I thought I might also take a stab at the question the Central Territory Youth Department put out a few weeks ago. You can find the original articles in part one and part two. The question that is raised is: “Why are young people leaving the Salvation Army?”
I’d like to tackle this without too many generalities, so I’ll try to take this from a personal perspective: “Why would I, David Witthoff, ever leave the Salvation Army?” Sounds weird to even say it. But of course, the thought has crossed my mind on occasion. I don’t anticipate the following list will have much order anyways, so here we go:
1. I certainly agree with Matt Aho’s observation of the power distribution in the Salvation Army. I’ve felt on many occasions the total lack of authority or ability to change or improve various facets of our programs, corps, events, culture, etc. I’ve said this before, but we say we believe in a priesthood of all believers, but it sure seems in practice that “some are more priestly than others.”
If I might apply some concepts from my previous post, “The Idiot-Preacher,” this deficit of power from the soldiers and members of the church is an aspect of “stupidifying,” as the author Crawford writes. By giving most of the decision making power to a certain “class,” the cognitive effort required to maintain a church community, even the creative opportunity to build a community center and church in it’s own way, is vacated from the minds of the laypeople. If that’s not the scandal of the Salvationist mind, I’m not sure what is.
All that to say, it’s terribly disheartening to perform many roles and fulfill functions, and only rarely be able to innovate.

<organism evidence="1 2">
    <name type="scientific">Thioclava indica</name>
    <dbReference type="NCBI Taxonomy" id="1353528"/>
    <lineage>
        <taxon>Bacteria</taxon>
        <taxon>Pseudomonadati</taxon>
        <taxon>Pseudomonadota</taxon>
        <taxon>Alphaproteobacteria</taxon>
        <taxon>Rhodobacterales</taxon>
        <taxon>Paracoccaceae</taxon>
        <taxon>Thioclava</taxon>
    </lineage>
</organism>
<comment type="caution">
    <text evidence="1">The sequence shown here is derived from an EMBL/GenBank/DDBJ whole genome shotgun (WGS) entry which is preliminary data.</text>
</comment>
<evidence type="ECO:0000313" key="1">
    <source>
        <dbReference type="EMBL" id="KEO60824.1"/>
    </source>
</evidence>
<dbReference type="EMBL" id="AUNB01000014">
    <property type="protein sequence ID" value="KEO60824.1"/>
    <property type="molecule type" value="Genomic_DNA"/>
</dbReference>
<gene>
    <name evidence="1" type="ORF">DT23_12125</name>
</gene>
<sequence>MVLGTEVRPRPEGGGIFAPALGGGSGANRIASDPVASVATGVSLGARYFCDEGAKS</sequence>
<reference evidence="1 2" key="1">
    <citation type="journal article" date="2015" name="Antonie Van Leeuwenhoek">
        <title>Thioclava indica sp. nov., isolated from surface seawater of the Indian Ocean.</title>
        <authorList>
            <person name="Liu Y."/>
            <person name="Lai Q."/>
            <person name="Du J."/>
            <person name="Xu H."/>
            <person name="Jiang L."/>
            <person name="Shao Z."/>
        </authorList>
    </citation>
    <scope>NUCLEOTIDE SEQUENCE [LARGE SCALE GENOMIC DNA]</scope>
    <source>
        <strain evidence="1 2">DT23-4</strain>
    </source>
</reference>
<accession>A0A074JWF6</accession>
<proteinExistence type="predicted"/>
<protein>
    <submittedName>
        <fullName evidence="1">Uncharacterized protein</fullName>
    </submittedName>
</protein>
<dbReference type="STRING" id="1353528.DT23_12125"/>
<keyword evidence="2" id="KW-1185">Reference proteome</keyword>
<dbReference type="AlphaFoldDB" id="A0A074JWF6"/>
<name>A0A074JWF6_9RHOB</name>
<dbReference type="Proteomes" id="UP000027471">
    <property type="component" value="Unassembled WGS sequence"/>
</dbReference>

2. I think young people leave when there aren’t a lot of young people left. I like the Army, and I plan to stick with it, but having been at two corps now where I was the only, or one of a few between 20-50 years old, it can be incredibly disheartening. I find also that when the officers in these corps are unwise, they often overburden and burnout the few 20-30 somethings they have left (not my experience, thankfully).
3. Unfulfilled expectations will be my last point. Growing up my group heard time and again how we were going to be the “next generation” of Salvation Army leaders. Opportunity and open doors seemed promised, but, similarly to point #1, we didn’t go to Training en masse, and so many of us can’t be part of the next generation of leaders. So please, just disciple kids, don’t try and make them all leaders.
In summary, I end with a warning-quote from author Clay Shirky: “…if you pretend to offer an outlet for [intrinsic] motivations, while slotting people into a scripted experience, they may well revolt.”
Just remember that young adults are pretty flakey, so “revolt” in their case is probably just saying “meh” and walking out the door.